There may come a time when you want to display just a few lines from a text file. The following PowerShell code can be used to achieve this.
The examples will be based upon a sample text file containing the lines:
In this example, the parameter TotalCount of the Get-Content cmdlet specifies the number of lines from the beginning of a file. The default is -1 (list all lines).
Get-Content -Path myfile.txt -TotalCount 3
You can also achieve this with:
Get-Content myfile.txt -First 3
Doing this from the other end, the Get-Content cmdlet parameter Tail lists lines from the end of the file. This parameter specifies the number of lines from the end of a file.
Get-Content -Path myfile.txt -Tail 3
First and last few lines.
If you really wanted to, you could pipe the output from the Get-Content cmdlet into the Select-Object and make use of the First and Last parameters to look at the first few or last lines in the file.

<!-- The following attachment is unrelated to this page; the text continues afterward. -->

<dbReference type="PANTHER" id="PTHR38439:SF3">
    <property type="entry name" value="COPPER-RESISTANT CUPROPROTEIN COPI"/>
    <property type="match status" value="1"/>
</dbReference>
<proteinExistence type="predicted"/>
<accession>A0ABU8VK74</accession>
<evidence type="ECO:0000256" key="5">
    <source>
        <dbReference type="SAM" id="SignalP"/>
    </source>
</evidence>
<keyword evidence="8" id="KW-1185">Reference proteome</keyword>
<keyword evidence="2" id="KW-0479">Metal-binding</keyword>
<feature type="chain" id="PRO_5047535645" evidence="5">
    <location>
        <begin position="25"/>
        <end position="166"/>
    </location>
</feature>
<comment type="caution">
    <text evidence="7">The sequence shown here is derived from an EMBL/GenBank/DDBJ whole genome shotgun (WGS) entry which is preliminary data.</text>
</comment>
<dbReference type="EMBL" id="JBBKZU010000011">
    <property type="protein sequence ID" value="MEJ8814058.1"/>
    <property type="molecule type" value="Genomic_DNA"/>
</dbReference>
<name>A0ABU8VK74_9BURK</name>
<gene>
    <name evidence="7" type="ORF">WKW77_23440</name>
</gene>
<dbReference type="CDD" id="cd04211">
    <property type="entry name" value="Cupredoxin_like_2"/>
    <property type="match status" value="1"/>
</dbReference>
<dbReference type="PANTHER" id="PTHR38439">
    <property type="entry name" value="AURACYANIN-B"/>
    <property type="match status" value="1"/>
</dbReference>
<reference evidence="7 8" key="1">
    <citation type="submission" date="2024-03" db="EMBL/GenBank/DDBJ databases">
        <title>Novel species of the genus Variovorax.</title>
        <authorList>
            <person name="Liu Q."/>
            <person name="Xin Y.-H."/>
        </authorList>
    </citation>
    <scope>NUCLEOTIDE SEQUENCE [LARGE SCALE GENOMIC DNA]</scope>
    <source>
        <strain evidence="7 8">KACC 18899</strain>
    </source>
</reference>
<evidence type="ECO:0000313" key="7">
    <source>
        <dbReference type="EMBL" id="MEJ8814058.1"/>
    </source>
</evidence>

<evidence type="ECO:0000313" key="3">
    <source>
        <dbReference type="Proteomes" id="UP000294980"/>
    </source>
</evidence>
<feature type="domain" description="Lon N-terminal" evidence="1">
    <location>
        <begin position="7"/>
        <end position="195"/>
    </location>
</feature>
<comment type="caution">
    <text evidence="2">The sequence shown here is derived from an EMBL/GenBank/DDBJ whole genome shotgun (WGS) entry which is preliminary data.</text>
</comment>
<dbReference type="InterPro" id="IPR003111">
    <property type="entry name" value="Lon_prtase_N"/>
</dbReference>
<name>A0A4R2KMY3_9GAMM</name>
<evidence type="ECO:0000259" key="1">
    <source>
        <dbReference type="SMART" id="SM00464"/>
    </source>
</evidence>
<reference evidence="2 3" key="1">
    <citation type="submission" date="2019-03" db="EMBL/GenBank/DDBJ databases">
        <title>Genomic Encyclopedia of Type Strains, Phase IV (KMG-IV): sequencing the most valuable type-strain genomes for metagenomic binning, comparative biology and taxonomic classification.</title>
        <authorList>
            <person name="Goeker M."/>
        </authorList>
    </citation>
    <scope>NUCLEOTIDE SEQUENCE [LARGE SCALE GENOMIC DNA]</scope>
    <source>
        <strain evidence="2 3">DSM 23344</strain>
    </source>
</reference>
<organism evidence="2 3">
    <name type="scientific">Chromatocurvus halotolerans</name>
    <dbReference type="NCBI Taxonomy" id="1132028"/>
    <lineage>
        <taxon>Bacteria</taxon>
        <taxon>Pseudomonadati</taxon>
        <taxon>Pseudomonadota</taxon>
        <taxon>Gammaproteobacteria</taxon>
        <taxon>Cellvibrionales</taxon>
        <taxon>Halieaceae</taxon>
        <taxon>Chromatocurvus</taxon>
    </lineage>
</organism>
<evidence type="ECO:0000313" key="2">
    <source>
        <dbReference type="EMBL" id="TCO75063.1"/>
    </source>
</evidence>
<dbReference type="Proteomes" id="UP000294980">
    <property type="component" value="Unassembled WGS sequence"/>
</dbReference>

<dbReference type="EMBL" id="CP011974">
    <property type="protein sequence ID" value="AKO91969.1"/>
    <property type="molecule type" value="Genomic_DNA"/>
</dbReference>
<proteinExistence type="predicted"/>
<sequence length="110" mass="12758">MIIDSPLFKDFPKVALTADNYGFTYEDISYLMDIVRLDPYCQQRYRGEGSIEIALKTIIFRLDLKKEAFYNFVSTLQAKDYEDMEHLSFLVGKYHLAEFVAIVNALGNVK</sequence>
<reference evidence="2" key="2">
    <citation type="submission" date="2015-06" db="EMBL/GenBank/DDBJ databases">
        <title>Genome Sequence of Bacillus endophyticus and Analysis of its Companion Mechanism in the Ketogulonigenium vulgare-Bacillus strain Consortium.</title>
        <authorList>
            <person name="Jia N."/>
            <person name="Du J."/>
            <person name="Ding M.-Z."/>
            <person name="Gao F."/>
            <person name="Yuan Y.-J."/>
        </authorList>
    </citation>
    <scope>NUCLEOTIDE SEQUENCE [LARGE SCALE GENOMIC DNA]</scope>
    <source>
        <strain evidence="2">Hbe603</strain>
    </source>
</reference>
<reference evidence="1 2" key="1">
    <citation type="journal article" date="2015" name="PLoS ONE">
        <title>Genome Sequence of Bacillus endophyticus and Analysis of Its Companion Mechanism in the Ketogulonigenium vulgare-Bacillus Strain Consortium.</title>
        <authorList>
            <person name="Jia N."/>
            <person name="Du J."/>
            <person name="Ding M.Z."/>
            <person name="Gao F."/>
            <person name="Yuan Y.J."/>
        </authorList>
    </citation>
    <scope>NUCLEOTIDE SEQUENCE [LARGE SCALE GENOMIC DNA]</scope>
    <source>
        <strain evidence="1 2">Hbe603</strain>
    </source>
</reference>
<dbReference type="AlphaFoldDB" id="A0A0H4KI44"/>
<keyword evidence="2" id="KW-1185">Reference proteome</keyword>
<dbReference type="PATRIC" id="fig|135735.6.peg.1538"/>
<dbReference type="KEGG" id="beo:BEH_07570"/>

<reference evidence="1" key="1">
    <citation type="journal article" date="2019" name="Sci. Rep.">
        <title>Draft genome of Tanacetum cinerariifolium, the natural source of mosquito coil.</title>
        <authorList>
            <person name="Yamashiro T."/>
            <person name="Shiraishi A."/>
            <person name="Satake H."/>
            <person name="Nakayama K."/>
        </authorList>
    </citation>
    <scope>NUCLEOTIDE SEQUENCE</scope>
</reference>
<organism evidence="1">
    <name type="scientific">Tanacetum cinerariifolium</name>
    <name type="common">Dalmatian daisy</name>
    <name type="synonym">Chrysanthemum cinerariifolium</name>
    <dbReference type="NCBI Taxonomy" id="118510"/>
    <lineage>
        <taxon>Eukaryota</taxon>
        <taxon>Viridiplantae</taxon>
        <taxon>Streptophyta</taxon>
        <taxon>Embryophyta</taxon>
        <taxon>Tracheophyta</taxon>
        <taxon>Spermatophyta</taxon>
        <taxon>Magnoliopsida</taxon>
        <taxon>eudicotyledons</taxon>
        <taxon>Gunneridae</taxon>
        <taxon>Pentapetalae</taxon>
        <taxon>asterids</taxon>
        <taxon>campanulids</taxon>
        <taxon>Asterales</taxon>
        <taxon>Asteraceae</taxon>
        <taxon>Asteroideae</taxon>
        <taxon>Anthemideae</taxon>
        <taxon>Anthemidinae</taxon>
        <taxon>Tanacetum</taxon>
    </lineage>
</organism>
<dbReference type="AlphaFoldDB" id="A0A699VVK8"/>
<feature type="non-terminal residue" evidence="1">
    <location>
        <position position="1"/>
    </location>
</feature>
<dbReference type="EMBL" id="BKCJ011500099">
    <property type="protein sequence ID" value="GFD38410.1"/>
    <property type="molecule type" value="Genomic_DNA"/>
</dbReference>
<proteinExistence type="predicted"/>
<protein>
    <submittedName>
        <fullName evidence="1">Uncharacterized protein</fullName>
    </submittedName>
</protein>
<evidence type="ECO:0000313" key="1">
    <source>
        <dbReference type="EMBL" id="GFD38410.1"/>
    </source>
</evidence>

- First – Gets only the specified number of objects. Enter the number of objects to get.
- Last – Specifies the number of objects to select from the end of an array of input objects.
Get-Content -Path myfile.txt | Select-Object -First 3
Get-Content -Path myfile.txt | Select-Object -Last 4
Lines in the middle of the file.
To look at lines other than the first or last, we could use the Select-Object parameter Index.
From the documentation:
Selects objects from an array based on their index values. Enter the indexes in a comma-separated list.
Indexes in an array begin with 0, where 0 represents the first value and (n-1) represents the last value. IE, the array is zero-based.
This means we have to subtract 1 from the line number(s) in question. To look at lines 4,5 and 6 inclusive, we have to specify line numbers 3,4 and 5.
Get-Content -Path myfile.txt | Select-Object -Index 3,4,5
will give you:
Of course, if you’d like to skip some lines, then use the following:
Get-Content -Path myfile.txt | Select-Object -Skip 4